September 21, 1999
The Honorable Rand Beers
Mr. Chairman and Members of the Caucus:
I want to thank you for this opportunity to speak to you today about the situation in Colombia, and about our on-going policy review. Colombia stands at a critical crossroads now, and there are considerable threats to U.S. national security interests in Colombia. What the United States does or does not do in Colombia over the next few years, and perhaps even over the next several months, will have a great impact on the future of that country.
The Current Situation
It is difficult to describe the current situation in Colombia without sounding alarmist. Colombia's national sovereignty is increasingly threatened -- not from anti-democratic elements in the military or the political sphere, but from well-armed and ruthless guerrillas, paramilitaries and the narcotrafficking interests to whom they are inextricably linked. Although the central government in Bogota is not directly at risk, these threats are slowly eroding the authority of the central government and depriving it of the ability to govern in outlying areas. And it is in these very areas, where the guerrilla groups, paramilitaries and narcotics traffickers flourish, that the narcotics industry is finding refuge.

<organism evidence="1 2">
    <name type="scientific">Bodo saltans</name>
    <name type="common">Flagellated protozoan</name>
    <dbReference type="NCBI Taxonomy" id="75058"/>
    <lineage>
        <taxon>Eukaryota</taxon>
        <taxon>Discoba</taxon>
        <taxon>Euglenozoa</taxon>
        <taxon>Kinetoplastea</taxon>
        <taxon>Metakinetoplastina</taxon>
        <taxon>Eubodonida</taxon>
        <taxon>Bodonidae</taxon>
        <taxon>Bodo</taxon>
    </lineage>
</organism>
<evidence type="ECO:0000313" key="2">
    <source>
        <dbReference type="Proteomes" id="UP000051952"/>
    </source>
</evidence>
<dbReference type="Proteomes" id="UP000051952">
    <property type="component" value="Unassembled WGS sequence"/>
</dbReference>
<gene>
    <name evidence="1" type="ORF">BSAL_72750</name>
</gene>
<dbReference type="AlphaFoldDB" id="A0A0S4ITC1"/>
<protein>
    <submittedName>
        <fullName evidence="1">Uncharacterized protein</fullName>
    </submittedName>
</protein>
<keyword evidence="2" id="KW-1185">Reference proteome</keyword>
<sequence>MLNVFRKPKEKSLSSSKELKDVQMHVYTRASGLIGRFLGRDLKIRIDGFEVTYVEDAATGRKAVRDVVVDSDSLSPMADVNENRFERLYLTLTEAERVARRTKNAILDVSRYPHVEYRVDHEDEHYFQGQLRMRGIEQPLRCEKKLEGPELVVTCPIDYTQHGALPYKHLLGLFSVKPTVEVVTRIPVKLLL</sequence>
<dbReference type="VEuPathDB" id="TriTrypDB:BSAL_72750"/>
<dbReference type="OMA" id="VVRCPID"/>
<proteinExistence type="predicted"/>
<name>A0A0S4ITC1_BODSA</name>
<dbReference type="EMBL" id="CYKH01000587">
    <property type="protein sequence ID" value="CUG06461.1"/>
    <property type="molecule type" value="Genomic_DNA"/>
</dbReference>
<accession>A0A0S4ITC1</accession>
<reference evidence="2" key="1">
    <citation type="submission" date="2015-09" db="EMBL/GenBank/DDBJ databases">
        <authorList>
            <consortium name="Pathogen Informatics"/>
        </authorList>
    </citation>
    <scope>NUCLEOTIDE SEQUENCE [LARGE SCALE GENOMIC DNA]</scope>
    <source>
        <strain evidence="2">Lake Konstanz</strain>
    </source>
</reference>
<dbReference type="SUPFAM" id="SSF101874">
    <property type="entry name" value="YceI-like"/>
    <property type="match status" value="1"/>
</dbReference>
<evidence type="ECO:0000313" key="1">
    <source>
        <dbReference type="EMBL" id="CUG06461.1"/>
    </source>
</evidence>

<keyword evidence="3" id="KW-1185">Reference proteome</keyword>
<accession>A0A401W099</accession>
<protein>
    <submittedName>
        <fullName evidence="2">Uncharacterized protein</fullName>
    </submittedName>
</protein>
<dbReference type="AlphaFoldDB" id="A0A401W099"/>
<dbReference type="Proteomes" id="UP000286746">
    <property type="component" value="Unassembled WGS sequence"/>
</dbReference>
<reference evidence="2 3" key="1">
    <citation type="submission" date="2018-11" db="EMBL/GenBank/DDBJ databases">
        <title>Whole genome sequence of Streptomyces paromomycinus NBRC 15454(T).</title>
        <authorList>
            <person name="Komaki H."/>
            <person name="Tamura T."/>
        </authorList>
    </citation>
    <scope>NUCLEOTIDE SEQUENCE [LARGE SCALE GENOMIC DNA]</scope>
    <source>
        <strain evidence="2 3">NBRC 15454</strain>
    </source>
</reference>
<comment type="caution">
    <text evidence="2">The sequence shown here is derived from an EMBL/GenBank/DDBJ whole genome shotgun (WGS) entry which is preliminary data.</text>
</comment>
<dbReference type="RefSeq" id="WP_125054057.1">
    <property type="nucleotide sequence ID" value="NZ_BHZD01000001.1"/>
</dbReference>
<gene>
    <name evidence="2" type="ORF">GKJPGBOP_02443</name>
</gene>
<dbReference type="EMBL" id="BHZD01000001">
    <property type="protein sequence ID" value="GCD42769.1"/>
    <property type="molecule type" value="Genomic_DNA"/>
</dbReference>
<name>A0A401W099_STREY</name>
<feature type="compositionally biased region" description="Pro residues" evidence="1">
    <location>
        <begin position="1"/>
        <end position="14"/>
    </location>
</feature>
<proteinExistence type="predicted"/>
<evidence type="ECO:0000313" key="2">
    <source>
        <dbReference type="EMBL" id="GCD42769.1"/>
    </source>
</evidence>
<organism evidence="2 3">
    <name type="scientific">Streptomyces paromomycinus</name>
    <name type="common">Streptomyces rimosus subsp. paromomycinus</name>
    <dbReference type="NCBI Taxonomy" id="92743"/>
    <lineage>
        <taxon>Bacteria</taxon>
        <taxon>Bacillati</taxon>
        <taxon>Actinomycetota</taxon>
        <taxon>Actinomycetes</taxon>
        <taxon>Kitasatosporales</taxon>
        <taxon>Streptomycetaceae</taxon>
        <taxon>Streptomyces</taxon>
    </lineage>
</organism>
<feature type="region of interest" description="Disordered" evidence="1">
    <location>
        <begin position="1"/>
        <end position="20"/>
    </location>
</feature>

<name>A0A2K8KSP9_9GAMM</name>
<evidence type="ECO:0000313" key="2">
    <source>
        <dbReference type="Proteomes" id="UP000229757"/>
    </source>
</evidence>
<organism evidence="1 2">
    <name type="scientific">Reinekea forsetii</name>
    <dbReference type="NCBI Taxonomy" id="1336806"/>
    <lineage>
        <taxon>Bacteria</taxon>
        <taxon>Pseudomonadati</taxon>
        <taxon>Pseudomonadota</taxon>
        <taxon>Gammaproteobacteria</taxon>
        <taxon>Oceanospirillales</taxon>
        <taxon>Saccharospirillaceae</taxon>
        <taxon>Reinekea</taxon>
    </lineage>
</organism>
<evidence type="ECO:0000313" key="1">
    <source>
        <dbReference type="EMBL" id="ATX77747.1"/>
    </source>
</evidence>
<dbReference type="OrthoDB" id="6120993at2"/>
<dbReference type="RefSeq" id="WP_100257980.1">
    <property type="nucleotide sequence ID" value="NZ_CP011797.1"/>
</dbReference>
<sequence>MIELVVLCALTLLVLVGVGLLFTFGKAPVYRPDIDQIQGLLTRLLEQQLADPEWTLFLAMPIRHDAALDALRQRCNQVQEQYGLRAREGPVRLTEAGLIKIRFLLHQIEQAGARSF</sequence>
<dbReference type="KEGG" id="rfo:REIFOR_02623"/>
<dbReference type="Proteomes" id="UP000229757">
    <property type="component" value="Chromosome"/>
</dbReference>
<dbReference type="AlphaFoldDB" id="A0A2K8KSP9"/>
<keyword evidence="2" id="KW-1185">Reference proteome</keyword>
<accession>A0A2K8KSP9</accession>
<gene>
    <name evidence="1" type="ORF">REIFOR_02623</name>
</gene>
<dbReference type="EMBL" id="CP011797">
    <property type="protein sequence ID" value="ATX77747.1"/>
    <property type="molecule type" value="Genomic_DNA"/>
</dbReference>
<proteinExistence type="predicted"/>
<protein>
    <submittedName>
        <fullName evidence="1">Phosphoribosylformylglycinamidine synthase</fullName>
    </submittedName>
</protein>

The links between narcotics trafficking and the guerrilla and paramilitary movements are well documented. We estimate that two-thirds of the FARC fronts and one half of the ELN fronts are involved in narcotics trafficking to one degree or another. By involvement, we mean not just that the guerrilla groups collect "taxes" as they do with all legitimate businesses in areas they control, but that they actively participate in other ways. Reporting indicates that guerrilla groups protect illicit fields and labs, transport drugs and precursor chemicals within Colombia, run labs, encourage or intimidate peasants to grow coca, accept drugs as payment from narcotics traffickers and resell those drugs for profit, trade drugs for weapons, and have even begun to ship drugs out of the country - to Brazil and Venezuela. Estimates of guerrilla income from narcotics trafficking and other illicit activities, such as kidnapping and extortion, are undependable, but it clearly exceeds $100 million a year, and could be far greater. Of this, some 30 - 40% comes directly from the drug trade. Paramilitary groups also have clear ties to important narcotics traffickers, and obtain much of their funding from traffickers. Carlos Castano, the paramilitary leader, has been previously identified as a significant narcotics trafficker in his own right.